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September 15, 2009
6 Benefits Trends for Open-Enrollment Season

The consulting firm Watson Wyatt has identified 6 trends that many employees can expect to see when they receive their open enrollment benefit packages for 2010, including higher out-of pocket costs and more incentives for staying healthy.

“Faced with an uncertain economy and rising health care costs that show few signs of slowing, many employers have made changes to their health benefit plans for 2010,” said Tom Billet, a senior consultant with Watson Wyatt. “While next year’s benefits will reflect these higher costs, workers can also expect employers to continue their commitment to encourage employees to lead healthy lifestyles.”

The firm identified the following 6 trends, including the two mentioned above.

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  • Higher out-of-pocket costs. More than four in 10 employers in a recent Watson Wyatt survey said they will raise deductibles, copayments, and out-of-pocket maximums.
  • Greater use of incentives to stay healthy. Employers are offering workers (and, in some cases, spouses) more incentives like gift cards, cash, and discounted premiums for undergoing a health risk assessment or participating in smoking cessation, weight management, or fitness programs.
  • Consumer-directed health plans (CDHPs). More employers will offer CDHPs next year. Those employers adopting new plans are generally adding a high-deductible plan, often with a health savings account. Most employers adding these plans will offer them as an option to workers rather than replacing their traditional health plans.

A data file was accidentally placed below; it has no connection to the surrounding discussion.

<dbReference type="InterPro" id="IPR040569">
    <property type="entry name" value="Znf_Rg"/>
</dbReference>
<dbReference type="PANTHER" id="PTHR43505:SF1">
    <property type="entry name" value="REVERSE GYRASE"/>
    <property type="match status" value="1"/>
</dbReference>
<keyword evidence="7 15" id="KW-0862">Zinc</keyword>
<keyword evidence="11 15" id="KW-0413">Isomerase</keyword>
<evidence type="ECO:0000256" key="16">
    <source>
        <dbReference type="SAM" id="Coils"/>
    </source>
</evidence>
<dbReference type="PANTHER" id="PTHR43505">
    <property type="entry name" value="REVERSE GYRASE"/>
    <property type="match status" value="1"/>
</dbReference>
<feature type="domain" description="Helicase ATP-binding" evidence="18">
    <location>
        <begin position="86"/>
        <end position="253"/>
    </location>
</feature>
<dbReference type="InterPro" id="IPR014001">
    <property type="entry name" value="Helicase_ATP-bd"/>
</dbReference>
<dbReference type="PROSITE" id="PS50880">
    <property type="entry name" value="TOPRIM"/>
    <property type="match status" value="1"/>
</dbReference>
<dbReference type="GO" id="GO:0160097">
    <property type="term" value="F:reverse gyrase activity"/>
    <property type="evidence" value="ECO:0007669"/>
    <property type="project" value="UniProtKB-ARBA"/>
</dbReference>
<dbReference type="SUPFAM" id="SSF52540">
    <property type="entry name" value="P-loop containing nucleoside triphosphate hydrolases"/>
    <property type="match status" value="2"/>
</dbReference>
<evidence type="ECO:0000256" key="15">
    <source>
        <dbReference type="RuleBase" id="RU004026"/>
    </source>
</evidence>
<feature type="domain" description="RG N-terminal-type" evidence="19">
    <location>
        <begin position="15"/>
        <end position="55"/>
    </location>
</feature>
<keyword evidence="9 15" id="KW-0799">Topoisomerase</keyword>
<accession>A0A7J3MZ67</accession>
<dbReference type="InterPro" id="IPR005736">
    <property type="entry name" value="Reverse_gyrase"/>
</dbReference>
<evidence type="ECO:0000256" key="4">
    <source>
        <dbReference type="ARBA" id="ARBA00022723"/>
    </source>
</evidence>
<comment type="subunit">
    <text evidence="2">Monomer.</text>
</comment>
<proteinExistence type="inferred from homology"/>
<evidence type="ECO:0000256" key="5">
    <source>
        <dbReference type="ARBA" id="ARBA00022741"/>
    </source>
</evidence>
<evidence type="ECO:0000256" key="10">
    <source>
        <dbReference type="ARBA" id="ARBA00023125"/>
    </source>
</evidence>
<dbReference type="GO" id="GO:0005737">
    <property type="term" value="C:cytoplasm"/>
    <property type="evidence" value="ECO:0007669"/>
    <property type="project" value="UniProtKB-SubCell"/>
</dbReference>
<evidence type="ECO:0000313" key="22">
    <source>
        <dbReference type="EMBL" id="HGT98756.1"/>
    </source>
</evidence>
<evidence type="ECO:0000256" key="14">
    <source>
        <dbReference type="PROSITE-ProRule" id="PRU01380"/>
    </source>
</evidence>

• Consolidation of health plan offerings. Some employers plan to reduce the number of health plan options they offer to workers.
  • Prescription drug benefits. Some workers will see changes to their prescription drug benefits in 2010. As part of an overall movement to CDHPs, a number of employers are introducing a CDHP prescription drug benefit option that typically offers workers 100 percent coverage on a list of preventive medications. Other companies are introducing value-based designs that include zero copays on certain prescription drug therapies that are known to help lower health costs and reduce hospitalizations.
  • Closer eye on spousal and dependent coverage. Employers are increasingly revisiting spousal and dependent coverage in their efforts to control rising costs. Some employers are requiring spouses to complete health risk assessments, while others are charging higher premiums for working spouses who have access to other healthcare coverage. More employers are also expected to audit their workers to eliminate dependents who are not eligible for coverage.
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